Intelligentes Gebäude

4 Grundregeln der Glasfaserpolarität

Henry Franc

Understanding fiber polarity and how to connect a system with absolute certainty is key to a successful installation. The complex part however, is there is no 'right' way to approach fiber polarity as each manufacturer usually provides its own fiber polarity solution.

In this blog, we cover fiber polarity systems using pre-terminated fiber optic cabling, regardless of end-user requirements (i.e., simplex/duplex/parallel optics).


This can be challenging as polarity isn't something that has received much attention. If something didn’t work, we unplugged the cord at one end and flipped transmit and receive. With the advent of MPO connectivity in Base-12 (12 fibers) and Base-8 (8 fibers), with simplex, duplex and parallel optics, that is not a viable or good way to address the issue.


What is Fiber Polarity?

Polarity is about making sure that transmit talks to receive (a simple analogy-the mouth always talks to the ear). It sounds simplistic however, failing to fully understand polarity has often led to the "apathy" method of just "flipping" a pair of simplex connectors around as needed. As fiber becomes the media of choice for high-speed data transport, the number of fibers (and connections) is increasing, making apathy detrimental to successful system installs.


Today’s world is more complex—solutions (or methods in TIA standards terminology) are comprised of varied components with similar labels (e.g, Type A, Type B and Type C) that can be interpreted in different ways. By way of example, Method B (or Belden’s modified Method B) is made up of various components that may be considered Type A, B or C. 'Types' are components that are put together in a method.


The reason it’s so complex has to do with how these components collectively interact. There are issues of general fiber polarity (straight/flipped/crossed/other), gender (male/female), orientation (KeyUp/KeyUp or KeyUp/KeyDown), end-face alignment (straight vs angled) and pinning (for MPOs, identical other than how alignment pins are set). All of these factors impact polarity. For now, we concentrate on how to achieve the correct fiber polarity in a simple, repeatable and flexible manner.


One Method for Achieving Fiber Polarity

In one method established by Belden (modified Method B), there are four basic rules that will allow us to construct simple and complex channels using a series of common components and a unified strategy-and addresses nearly all applications. If you have a situation that doesn't fit the scenarios listed here, Belden experts are here to help.

Basics for Implementing Systems with Polarity

This approach is written for Base-12 with Base-8 listed as the exception.

  1. All patch cords & trunk cables should be Type B.
    • If the patch cord has an MPO connector, it must be female-female
    • All trunks are male-male
    • If extending a trunk, use a male-female Type A trunk extender

  2. When converting MPO trunks into a duplex environment, use Type A cassettes/hydras at each end.
    • Ensure port mapping is correct by using Type A cassette at one end & Type A alternate (to map ports correctly) at the other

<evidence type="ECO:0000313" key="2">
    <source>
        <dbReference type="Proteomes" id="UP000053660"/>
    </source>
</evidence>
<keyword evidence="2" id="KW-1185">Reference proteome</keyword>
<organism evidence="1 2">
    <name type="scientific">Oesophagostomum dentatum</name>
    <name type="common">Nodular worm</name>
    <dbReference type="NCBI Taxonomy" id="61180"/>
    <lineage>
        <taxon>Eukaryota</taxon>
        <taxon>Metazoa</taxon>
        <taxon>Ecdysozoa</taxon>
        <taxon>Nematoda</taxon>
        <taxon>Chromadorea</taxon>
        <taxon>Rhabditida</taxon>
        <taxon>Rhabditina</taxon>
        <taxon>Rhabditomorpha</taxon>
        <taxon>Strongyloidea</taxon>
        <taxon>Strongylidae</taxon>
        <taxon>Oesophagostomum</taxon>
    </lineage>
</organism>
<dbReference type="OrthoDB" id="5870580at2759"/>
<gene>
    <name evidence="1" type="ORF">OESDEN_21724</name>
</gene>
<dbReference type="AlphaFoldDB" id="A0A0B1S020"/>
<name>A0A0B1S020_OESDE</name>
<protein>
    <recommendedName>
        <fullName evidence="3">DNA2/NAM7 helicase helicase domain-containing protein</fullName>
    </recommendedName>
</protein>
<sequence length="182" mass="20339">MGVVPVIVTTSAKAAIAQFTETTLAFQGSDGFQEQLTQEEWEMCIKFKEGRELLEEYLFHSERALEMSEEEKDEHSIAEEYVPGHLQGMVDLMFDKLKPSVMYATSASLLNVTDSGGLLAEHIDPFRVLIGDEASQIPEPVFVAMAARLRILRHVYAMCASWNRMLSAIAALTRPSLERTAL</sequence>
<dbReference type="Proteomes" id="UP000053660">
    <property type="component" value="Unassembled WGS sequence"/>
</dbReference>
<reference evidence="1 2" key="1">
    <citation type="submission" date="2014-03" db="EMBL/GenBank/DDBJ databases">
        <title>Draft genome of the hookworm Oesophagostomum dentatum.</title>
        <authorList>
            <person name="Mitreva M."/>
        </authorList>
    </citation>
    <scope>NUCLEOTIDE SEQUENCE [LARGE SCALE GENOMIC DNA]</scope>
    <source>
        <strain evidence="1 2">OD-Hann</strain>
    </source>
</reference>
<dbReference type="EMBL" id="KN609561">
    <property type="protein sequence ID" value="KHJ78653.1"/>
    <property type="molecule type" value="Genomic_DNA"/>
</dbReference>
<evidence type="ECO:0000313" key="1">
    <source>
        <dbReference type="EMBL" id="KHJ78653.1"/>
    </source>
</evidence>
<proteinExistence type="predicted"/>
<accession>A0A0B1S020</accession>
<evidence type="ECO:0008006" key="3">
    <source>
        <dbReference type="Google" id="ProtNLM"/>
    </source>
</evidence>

• If using a hydra to pre-wire the switch in a traditional harness-type orientation, use a Type A hydra assembly to the switch
    • When installing Type A & Type A alternate components, always leave the Type A highest in the network hierarchy to harness switches (as noted above)

  3. When using OS2 connectivity, ensure any duplex assemblies align from an end-face geometry (i.e., straight or angled polished) to avoid damage or system inoperability. 
    • This applies to duplex connectors—all OS2 MPO connectors are APC, eliminating potential for mismatching

  4. If Base-8, (also referred to as SR4) use SR4 components at each end requiring it vs Type A.
    • If desired, Base-8 trunks can also be used to connect Base-8 components vs a Base-12 trunk
    • Using Base-12 trunks (even for SR4-type applications) should be considered to reduce operational risk and the variance in component number 

With these four rules, you'll avoid having to stock both straight (Type A) and flipped (Type B) duplex patch cords and can be certain each and every time you plug something in that transmits will be talking to receive.


A Look at Fiber Polarity in Pictures

We often hear clients ask about gender-changing MPO connectors, polarity reversing or orientation flipping-thinking they're a "magic bullet" and required. Nothing could be further from the truth. With these four rules, you'll never have a need for them. Furthermore, they pose a significant operational risk as each of those issues at each end must be verified each time. Failure to do so will risk (at best) a network that doesn't work and (at worst) damage costly infrastructure or equipment. Why risk it when you don't need it?


Now that we've covered the basics, let's address the topic in pictures. In the following examples, we've included some of the most basic types of simple links that can be added together to provide any type of concatenated channel you may require.


Example 1 (Duplex Optics)




Example 2 (Duplex Optics with Hub Harness)




Example 3 (SR4 Link Aggregation)



Example 4 (Parallel Optics Example)



The principles and rules shared above accommodate fiber-configuration requirements for the majority of applications. As new applications emerge (e.g., Base-16, multi-row MPO), we will address requirements to ensure successful system installations. If you’d like to learn more about fiber polarity, watch for future blogs on the topic – including a blog about what TIA has to say about polarity, as well as how the various types of components interact with each other. Subscribe so you don’t miss it!